The analysis suggests that precipitation increased in some cases and reduced in others. One of the key impacts of LULCC in the LBL area is the relocation of precipitation cells and also the timing of precipitation. Local precipitation amounts increased or decreased with these relocations. In summary, establishment of lakes or replacement of lakes with alternate land cover may modify local precipitation in the LBL area.

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Angel R. Torres-Valcárcel and Cesar Gonzalez-Avilés

Abstract

The selection of statistical methods to evaluate data depends on study questions and characteristics of available data. In climate science, some methods are more popularly used than others; however, the use of applicable alternative methods does not invalidate study findings. Regardless of limitations, some methods like Pearson ordinary correlation are widely used in all sciences including climate and by scientists at government agencies like NOAA and the USGS. In addition, the use of the robust Student’s t test is valid for near-Gaussian distributions with high sample numbers, since it is resistant to data distribution inconsistencies. We wish to put in context the citation about our article and clarify the methods and justification for using them and to educate readers about the use of some conventional statistical tools and tests.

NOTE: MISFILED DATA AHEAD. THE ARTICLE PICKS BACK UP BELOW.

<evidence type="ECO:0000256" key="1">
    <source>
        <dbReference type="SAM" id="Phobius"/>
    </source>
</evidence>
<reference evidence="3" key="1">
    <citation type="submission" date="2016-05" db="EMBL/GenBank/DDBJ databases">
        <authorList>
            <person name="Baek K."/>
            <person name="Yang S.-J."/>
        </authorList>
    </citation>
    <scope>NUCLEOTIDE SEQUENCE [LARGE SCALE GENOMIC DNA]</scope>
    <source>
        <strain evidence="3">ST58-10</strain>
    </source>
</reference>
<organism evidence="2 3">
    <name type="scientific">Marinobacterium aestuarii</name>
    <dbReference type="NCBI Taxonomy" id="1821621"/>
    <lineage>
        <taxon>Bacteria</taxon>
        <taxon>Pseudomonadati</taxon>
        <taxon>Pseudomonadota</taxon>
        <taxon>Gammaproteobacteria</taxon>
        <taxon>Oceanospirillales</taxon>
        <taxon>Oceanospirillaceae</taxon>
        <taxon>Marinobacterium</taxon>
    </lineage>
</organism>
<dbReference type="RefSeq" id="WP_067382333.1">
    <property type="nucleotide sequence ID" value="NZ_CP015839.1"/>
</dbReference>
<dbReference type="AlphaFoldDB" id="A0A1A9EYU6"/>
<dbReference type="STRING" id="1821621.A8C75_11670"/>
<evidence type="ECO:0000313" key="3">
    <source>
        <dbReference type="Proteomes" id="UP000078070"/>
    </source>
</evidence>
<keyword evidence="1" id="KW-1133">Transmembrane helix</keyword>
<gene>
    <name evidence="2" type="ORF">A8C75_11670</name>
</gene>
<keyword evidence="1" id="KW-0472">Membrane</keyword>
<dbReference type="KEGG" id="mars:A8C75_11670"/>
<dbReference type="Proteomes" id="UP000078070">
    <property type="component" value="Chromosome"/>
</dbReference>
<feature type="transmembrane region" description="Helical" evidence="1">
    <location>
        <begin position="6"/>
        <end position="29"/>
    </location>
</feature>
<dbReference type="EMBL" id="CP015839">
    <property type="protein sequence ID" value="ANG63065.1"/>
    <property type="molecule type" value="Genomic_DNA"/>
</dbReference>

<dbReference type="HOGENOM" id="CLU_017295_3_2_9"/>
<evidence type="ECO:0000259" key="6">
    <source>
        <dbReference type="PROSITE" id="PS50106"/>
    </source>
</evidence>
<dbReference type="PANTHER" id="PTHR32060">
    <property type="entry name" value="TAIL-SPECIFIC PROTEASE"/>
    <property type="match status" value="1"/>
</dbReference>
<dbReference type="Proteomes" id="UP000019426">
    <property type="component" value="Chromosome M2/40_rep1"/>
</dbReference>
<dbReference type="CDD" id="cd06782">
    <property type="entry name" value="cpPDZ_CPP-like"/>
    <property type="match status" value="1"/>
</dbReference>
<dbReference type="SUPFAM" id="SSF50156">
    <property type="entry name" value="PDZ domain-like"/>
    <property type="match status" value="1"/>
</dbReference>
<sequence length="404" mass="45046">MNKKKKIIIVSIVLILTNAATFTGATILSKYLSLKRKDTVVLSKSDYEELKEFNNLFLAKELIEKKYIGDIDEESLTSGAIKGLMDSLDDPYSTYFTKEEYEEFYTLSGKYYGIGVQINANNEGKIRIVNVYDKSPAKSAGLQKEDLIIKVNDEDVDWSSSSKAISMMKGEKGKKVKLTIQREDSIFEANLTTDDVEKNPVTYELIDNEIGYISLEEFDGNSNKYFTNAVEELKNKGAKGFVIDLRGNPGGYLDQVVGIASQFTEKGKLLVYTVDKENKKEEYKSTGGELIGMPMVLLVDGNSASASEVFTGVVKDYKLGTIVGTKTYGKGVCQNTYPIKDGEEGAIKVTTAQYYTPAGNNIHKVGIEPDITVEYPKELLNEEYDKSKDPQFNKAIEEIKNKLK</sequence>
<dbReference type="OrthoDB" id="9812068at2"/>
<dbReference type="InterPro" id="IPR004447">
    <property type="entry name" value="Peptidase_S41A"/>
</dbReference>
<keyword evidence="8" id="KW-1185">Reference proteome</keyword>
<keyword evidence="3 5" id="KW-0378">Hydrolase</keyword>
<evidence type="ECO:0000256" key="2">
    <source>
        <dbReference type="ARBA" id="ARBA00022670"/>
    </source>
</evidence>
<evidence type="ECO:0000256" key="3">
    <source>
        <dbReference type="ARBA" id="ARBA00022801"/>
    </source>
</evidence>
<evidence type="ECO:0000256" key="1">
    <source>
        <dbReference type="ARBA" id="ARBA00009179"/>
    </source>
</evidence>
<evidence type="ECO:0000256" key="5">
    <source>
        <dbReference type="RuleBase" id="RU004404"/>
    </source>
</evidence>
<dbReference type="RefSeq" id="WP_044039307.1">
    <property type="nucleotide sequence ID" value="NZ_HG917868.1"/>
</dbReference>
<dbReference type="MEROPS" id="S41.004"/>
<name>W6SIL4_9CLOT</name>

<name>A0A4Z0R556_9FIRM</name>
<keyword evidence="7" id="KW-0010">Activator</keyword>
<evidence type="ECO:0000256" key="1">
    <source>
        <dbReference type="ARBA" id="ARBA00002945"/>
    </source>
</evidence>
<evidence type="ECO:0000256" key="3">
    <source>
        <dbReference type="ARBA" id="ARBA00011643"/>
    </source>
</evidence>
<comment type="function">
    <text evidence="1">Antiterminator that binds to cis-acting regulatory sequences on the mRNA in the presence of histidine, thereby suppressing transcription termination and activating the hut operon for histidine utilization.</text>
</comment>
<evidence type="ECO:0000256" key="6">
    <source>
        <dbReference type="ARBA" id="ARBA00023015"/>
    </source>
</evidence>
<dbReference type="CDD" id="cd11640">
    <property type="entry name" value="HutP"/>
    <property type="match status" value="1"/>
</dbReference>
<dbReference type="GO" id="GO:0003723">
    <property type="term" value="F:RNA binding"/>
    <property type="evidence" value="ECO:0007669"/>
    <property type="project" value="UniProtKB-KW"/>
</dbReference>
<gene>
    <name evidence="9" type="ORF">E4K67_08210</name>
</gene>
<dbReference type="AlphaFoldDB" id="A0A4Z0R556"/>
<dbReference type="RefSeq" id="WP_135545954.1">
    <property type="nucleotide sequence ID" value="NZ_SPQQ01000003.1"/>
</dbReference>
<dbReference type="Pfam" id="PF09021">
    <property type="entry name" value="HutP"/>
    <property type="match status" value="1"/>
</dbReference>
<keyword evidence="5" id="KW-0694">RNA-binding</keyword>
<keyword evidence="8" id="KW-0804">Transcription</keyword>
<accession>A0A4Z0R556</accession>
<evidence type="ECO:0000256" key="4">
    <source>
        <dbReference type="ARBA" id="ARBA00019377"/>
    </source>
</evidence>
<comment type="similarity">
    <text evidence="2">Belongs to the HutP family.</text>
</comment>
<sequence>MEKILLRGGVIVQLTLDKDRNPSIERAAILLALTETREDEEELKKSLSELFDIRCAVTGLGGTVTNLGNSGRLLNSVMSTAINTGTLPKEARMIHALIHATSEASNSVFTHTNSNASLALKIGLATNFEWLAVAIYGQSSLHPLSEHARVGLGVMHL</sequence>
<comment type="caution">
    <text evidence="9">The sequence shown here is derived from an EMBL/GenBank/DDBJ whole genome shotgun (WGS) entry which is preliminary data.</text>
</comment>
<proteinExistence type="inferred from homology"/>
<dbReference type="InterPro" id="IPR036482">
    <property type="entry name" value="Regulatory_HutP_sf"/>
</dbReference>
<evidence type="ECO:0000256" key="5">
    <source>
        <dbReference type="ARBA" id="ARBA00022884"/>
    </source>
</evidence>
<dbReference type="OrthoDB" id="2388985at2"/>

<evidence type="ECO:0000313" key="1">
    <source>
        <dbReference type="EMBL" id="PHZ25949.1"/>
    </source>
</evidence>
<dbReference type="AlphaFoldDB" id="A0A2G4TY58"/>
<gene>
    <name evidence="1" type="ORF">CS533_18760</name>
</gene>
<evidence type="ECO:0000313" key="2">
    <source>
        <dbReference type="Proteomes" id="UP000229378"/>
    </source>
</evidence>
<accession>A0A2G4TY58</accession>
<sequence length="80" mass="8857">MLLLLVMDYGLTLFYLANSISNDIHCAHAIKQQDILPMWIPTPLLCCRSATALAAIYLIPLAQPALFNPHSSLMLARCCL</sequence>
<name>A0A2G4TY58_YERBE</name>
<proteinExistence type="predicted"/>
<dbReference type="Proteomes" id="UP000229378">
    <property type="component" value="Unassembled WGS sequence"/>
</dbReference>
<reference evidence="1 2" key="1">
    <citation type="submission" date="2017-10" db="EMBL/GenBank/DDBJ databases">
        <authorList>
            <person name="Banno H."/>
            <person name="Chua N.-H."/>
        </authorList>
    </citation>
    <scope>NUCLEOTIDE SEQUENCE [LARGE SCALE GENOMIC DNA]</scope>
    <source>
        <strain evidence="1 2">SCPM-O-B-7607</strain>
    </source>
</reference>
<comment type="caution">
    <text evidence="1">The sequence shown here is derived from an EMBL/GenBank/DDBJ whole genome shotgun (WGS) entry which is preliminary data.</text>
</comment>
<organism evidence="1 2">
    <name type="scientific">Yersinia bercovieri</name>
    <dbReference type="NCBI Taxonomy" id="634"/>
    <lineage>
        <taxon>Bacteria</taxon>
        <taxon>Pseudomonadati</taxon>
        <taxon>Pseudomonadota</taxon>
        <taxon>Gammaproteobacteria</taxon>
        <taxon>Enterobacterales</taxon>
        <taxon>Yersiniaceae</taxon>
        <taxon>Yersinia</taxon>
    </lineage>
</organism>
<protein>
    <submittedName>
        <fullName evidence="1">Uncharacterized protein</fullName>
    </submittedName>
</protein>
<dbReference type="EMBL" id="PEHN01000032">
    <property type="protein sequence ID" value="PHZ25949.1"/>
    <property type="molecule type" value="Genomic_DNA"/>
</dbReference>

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Soumaya Belmecheri, Flurin Babst, Amy R. Hudson, Julio Betancourt, and Valerie Trouet

Abstract

The latitudinal position of the Northern Hemisphere jet stream (NHJ) modulates the occurrence and frequency of extreme weather events. Precipitation anomalies in particular are associated with NHJ variability; the resulting floods and droughts can have considerable societal and economic impacts. This study develops a new climatology of the 300-hPa NHJ using a bottom-up approach based on seasonally explicit latitudinal NHJ positions. Four seasons with coherent NHJ patterns were identified (January–February, April–May, July–August, and October–November), along with 32 longitudinal sectors where the seasonal NHJ shows strong spatial coherence. These 32 longitudinal sectors were then used as NHJ position indices to examine the influence of seasonal NHJ position on the geographical distribution of NH precipitation and temperature variability and their link to atmospheric circulation pattern. The analyses show that the NHJ indices are related to broad-scale patterns in temperature and precipitation variability, in terrestrial vegetation productivity and spring phenology, and can be used as diagnostic/prognostic tools to link ecosystem and socioeconomic dynamics to upper-level atmospheric patterns.